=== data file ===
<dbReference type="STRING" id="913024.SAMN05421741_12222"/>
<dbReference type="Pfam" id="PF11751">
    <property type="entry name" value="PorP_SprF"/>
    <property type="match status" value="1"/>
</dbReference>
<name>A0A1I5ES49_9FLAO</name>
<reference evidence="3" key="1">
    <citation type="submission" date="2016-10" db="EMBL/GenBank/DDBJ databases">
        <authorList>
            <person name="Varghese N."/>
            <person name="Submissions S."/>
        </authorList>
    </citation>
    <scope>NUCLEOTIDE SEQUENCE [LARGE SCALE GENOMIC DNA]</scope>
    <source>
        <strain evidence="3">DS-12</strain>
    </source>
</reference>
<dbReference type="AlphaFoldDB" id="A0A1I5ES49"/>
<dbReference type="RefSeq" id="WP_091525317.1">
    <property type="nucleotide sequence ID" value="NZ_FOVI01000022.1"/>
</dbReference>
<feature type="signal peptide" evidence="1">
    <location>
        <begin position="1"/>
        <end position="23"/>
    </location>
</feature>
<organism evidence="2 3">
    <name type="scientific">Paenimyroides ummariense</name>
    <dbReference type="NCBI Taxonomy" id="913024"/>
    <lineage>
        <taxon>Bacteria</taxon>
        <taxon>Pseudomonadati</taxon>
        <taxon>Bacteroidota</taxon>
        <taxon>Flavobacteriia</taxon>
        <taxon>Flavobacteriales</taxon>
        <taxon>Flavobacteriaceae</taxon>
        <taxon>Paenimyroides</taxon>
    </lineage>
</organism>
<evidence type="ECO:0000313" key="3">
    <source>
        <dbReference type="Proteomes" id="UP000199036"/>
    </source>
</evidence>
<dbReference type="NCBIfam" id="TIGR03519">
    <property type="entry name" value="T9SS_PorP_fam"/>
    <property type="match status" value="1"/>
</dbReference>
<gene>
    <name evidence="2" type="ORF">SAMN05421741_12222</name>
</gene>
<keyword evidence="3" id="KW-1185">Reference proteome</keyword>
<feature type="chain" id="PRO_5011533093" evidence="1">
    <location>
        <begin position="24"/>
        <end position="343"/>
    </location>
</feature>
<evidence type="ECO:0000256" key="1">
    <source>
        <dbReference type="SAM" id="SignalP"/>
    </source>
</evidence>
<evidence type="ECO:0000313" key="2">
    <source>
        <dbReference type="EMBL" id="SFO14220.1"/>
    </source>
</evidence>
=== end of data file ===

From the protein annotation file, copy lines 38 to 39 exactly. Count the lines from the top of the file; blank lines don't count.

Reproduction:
        <taxon>Flavobacteriaceae</taxon>
        <taxon>Paenimyroides</taxon>